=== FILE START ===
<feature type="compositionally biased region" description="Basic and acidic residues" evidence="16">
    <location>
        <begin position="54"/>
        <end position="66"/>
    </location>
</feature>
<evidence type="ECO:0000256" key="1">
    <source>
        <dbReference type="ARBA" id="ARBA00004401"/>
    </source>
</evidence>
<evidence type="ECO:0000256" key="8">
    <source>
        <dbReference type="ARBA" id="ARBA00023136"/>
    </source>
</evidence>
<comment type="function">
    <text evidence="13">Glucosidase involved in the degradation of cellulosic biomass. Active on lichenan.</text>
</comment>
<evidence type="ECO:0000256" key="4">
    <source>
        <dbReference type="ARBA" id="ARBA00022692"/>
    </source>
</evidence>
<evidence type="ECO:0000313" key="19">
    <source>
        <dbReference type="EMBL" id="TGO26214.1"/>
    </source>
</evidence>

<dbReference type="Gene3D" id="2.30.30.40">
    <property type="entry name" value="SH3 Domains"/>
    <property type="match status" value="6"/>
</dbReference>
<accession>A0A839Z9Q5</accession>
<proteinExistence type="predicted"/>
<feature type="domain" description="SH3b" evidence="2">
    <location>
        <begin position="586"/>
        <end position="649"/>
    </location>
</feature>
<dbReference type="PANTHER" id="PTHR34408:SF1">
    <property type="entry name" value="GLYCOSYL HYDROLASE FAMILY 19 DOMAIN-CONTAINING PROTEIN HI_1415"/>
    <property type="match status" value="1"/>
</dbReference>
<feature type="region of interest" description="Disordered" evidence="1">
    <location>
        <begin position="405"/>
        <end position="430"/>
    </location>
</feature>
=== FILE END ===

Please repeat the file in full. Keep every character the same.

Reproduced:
<feature type="compositionally biased region" description="Basic and acidic residues" evidence="16">
    <location>
        <begin position="54"/>
        <end position="66"/>
    </location>
</feature>
<evidence type="ECO:0000256" key="1">
    <source>
        <dbReference type="ARBA" id="ARBA00004401"/>
    </source>
</evidence>
<evidence type="ECO:0000256" key="8">
    <source>
        <dbReference type="ARBA" id="ARBA00023136"/>
    </source>
</evidence>
<comment type="function">
    <text evidence="13">Glucosidase involved in the degradation of cellulosic biomass. Active on lichenan.</text>
</comment>
<evidence type="ECO:0000256" key="4">
    <source>
        <dbReference type="ARBA" id="ARBA00022692"/>
    </source>
</evidence>
<evidence type="ECO:0000313" key="19">
    <source>
        <dbReference type="EMBL" id="TGO26214.1"/>
    </source>
</evidence>

<dbReference type="Gene3D" id="2.30.30.40">
    <property type="entry name" value="SH3 Domains"/>
    <property type="match status" value="6"/>
</dbReference>
<accession>A0A839Z9Q5</accession>
<proteinExistence type="predicted"/>
<feature type="domain" description="SH3b" evidence="2">
    <location>
        <begin position="586"/>
        <end position="649"/>
    </location>
</feature>
<dbReference type="PANTHER" id="PTHR34408:SF1">
    <property type="entry name" value="GLYCOSYL HYDROLASE FAMILY 19 DOMAIN-CONTAINING PROTEIN HI_1415"/>
    <property type="match status" value="1"/>
</dbReference>
<feature type="region of interest" description="Disordered" evidence="1">
    <location>
        <begin position="405"/>
        <end position="430"/>
    </location>
</feature>